The Sir John Fielding Mystery Series

Like I’ve said many times before, I’m always on the lookout for another good mystery series to read.  I know a lot of you are too, so I thought I’d share some of my favorite ones with you and hopefully a few of them will be a good match to what you’re looking for!

“It’s a great era to write about. So much crime. The last witch was burned in England in the early 18th century. Yet the beginnings of modern times are right there, too.” – Bruce Alexander (1)

I’ll start with one of the first mystery series I read from beginning to end: the Sir John Fielding mysteries by Bruce Alexander (the pseudonym of Bruce Cook). This is a historical mystery series set in the late 1700’s that features Sir John Fielding, the real-life, blind magistrate of Bow Street Court.

“I was just reading around in a book called A House in Bow Street, a history of the Bow Street Runners, by Anthony Babington, published in the UK, when I first met with Sir John Fielding, this great, great character, and wondered why nobody had done anything about him. This was about 1976 or 77. And nobody had!” – Bruce Alexander (1)

The books are narrated by Jeremy Proctor, a fictional character, who serves as Sir John’s assistant throughout the series.  They are told as something of a memoir, as Jeremy is looking back at his adventures with Sir John Fielding after his mentor has died.  In the first book, Blind Justice, he recounts his initial meeting with Sir John when he was brought before the Bow Street Court as an accused thief… wrongly accused of course.  Sir John wasn’t fooled by the false accusation though and quickly worked out the truth of the matter.  And because Jeremy was a newly-orphaned thirteen-year-old in London for the first time, he decided to temporarily make Jeremy a ward of the court.  Jeremy’s father had been a printer and had trained Jeremy in the trade so Sir John decided that he should be apprenticed to a printer to finish his training.  A meeting with Dr. Johnson to help set up the apprenticeship is interrupted though with news of the death of a prominent figure and their first case together is underway.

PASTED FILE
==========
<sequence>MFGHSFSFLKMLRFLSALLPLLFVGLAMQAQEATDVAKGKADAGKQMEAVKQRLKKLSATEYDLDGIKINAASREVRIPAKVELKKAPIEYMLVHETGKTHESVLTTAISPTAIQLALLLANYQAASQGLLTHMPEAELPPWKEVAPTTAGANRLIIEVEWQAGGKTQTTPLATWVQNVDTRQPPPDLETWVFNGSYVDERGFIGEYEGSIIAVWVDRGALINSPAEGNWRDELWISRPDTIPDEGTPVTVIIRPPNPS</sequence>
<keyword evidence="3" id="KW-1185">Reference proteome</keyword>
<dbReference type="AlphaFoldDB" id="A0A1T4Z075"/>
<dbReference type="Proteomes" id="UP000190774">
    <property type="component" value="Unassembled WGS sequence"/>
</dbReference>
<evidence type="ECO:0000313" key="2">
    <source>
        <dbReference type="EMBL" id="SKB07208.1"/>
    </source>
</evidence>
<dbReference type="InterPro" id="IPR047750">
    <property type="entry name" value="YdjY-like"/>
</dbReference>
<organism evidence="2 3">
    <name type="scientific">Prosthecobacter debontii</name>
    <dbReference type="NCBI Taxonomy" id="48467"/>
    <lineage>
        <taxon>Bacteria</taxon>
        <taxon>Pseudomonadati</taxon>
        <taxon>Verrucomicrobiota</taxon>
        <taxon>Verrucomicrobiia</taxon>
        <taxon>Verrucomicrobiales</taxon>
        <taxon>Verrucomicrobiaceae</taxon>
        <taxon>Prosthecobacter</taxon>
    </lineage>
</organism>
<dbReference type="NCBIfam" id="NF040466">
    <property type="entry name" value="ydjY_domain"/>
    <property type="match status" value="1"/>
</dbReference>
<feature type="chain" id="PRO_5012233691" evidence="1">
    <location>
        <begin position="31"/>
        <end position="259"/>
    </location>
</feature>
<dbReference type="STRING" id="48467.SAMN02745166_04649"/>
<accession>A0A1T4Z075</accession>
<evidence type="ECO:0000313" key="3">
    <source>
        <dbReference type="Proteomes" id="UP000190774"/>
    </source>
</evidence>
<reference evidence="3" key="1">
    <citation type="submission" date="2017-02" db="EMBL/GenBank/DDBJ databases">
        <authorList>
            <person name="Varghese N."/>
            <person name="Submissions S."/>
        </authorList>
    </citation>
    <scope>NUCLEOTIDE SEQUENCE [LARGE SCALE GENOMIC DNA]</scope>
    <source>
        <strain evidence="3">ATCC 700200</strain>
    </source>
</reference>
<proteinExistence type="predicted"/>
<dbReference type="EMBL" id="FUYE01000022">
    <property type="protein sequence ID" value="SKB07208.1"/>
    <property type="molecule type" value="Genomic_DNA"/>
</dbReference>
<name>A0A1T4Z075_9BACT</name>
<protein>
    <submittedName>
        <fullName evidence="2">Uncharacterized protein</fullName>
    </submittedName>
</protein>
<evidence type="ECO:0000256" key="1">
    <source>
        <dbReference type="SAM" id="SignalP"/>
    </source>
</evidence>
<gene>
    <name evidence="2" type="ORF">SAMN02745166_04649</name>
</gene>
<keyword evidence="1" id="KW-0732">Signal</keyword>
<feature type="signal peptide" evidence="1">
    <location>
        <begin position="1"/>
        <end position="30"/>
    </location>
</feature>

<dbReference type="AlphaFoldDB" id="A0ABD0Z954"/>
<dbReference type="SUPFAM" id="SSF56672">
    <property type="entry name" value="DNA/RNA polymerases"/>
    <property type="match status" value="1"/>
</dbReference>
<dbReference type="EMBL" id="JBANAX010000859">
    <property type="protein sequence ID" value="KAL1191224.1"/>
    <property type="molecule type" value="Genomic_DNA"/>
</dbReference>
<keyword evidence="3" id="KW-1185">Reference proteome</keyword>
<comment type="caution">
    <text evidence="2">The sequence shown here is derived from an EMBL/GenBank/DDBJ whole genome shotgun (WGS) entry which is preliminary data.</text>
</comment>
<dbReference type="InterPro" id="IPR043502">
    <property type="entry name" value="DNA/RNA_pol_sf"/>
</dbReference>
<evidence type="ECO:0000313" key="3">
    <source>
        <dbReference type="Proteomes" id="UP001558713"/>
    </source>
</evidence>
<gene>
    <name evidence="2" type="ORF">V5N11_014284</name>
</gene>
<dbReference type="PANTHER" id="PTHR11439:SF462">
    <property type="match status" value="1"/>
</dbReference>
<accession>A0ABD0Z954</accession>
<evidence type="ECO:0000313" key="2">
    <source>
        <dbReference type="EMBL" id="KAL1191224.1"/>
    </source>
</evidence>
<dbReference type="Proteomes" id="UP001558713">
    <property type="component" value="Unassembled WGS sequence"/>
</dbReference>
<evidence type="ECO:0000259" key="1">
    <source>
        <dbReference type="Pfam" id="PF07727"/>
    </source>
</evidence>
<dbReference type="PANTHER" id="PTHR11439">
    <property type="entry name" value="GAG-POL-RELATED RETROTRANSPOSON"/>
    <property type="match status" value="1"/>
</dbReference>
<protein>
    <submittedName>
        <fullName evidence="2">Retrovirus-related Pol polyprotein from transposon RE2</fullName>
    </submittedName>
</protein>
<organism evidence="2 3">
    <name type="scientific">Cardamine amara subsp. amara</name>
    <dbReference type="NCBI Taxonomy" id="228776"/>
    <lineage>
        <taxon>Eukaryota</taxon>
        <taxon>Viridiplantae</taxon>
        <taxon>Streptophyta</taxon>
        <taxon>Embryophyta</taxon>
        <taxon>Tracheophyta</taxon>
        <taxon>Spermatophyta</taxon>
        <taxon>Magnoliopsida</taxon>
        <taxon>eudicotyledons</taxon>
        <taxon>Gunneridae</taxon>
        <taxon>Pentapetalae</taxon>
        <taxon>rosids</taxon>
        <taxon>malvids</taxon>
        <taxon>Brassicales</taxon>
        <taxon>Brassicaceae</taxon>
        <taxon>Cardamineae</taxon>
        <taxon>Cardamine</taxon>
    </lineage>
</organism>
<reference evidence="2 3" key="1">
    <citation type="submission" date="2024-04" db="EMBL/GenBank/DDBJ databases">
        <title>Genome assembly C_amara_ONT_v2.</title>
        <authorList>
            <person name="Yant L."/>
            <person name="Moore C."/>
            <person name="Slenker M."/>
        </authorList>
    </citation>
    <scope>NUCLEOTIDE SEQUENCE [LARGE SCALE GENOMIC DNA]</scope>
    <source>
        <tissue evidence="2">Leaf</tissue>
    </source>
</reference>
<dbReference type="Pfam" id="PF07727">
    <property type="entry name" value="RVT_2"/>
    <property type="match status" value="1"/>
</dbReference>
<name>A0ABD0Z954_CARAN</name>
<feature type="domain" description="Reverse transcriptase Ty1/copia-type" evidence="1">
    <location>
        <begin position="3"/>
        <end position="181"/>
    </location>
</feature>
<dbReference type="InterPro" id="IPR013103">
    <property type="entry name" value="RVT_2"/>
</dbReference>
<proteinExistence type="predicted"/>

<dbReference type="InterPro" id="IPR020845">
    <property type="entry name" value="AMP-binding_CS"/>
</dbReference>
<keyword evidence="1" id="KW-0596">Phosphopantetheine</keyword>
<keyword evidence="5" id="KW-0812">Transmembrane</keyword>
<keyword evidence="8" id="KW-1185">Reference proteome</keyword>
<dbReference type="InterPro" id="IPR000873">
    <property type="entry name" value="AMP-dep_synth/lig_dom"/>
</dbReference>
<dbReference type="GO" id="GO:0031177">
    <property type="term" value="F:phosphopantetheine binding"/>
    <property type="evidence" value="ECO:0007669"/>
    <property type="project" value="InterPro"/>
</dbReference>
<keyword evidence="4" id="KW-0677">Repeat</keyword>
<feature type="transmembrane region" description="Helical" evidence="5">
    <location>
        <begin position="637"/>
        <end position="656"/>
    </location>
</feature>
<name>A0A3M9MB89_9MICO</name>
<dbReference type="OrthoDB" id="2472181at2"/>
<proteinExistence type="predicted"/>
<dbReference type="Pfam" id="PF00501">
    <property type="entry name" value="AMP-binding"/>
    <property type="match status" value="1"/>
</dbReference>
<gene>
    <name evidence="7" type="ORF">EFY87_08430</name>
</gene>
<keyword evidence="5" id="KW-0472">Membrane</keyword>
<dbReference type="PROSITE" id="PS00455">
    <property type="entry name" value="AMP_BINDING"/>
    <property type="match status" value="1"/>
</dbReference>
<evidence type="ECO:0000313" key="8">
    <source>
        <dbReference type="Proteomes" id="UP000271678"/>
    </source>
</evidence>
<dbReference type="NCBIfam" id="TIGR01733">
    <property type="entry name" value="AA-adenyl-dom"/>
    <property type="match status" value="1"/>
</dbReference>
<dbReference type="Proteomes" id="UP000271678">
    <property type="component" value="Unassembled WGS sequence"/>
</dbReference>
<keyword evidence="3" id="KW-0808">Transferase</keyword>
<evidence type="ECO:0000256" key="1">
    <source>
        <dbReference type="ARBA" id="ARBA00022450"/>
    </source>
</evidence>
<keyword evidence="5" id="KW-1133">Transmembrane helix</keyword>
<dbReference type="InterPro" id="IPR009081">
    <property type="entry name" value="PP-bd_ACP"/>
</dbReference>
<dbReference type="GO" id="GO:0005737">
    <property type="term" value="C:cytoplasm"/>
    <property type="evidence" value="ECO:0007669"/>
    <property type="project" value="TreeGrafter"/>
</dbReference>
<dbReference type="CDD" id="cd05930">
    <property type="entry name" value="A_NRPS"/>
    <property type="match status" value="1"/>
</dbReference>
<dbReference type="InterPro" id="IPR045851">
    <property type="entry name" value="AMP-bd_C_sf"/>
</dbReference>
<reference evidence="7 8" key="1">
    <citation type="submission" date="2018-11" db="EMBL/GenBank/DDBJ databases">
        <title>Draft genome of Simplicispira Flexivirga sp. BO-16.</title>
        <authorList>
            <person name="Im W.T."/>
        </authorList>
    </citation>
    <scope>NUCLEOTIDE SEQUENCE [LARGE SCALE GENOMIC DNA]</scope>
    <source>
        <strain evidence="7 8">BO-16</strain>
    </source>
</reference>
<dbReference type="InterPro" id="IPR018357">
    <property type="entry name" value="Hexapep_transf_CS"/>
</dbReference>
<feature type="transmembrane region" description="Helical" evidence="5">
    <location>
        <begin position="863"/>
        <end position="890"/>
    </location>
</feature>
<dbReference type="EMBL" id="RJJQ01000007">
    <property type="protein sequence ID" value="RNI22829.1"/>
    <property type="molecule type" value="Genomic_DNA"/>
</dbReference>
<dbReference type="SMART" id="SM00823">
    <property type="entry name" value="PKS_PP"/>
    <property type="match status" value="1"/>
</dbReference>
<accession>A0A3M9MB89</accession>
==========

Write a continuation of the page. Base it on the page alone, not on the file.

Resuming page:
The use of a young, inexperienced side-kick is particularly well suited to historical detection; much historical information can be presented to the modern reader as the detective explains his reasoning to the perplexed assistant.  Jeremy, a naive teenager from Leichfield, is somewhat of an outsider to everyday life in London, thus allowing the author to introduce the conventions of the age. (2) 

As they wrapped up the murder investigation, where he proved that he could be quite useful, Jeremy hoped that Sir John would have changed his mind about the apprenticeship.  But Sir John still feels that is the best decision and the second book in the series, Murder In Grub Street, opens with what is supposed to be Jeremy’s first day on the job.  But fate, and murder, intervene once again.

As the series continues on with many more exciting mysteries to solve, Jeremy, now firmly established as a part of Sir John’s household, quickly begins to mature into a very capable assistant.

“And I would say I have an obligation, to the reader and to Jeremy himself, to bring him up through adolescence and so on. That’s why I spend so much time on his crushes. He becomes involved, mostly in his fantasy life, with a young prostitute. He’s an adolescent boy. He lived in one of the wildest, smallest parts of London. I’ve tried to make him develop normally, truthfully.” – Bruce Alexander (1)

The last book in the series, Rules Of Engagement, was left unfinished by Bruce Alexander at his death in 2003.  His widow Judith Aller and John Shannon worked together to finish it and it was published in 2005.

I’ve read a lot of other series since I first discovered this one, but it still remains one of my favorites.  One of the most important things about a book to me is that it has unique, memorable characters and this series certainly does.  The fictional characters are well-thought-out and the addition of real-life people adds a lot to the stories.  And while I haven’t read many books set in this time period, it seems to be pretty accurate to how life was then.

Historical accuracy in characterization is another important element in this series.  Using a real historical personage as a detective is common in historical mysteries.  Alexander is thoroughly versed in the minutiae of Sir John Fielding’s life and displays that knowledge for the benefit of the reader. (2)


“Well, I have said that he was a good man in a bad time, and he was that. He was knighted for his social plans and for his work with the Bow Street Runners and so on…
I couldn’t tell you what Sir John Fielding was really like; but I suppose I’ve been inspired somewhat by Samuel Johnson. He’s a little less haughty than Samuel Johnson, but I would say he’s just as given to controversy. And doesn’t duck a good controversy.”  – Bruce Alexander (1)


If you’ve read The Sir John Fielding books I’d love to know what you thought about them.  And if you’d like to check out another series that features the Bow Street Runners then pick up T.F. Banks Memoirs of A Bow Street Runner series that’s set in the early 1800’s.  The Thief Taker was published in 2001 and The Emperor’s Assassin in 2003.


1. “Cook’s Tour Of The Past” an interview of Bruce Cook for January Magazine (1999) written by Tom Nolan

2. The Detective as Historian: History and Art in Historical Crime Fiction edited by Ray B. Browne and Lawrence A. Kreiser, Jr.
Bruce Alexander article written by Donna Bradshaw Smith.  Published by University of Wisconsin Press (2013).  Pages 176 & 178


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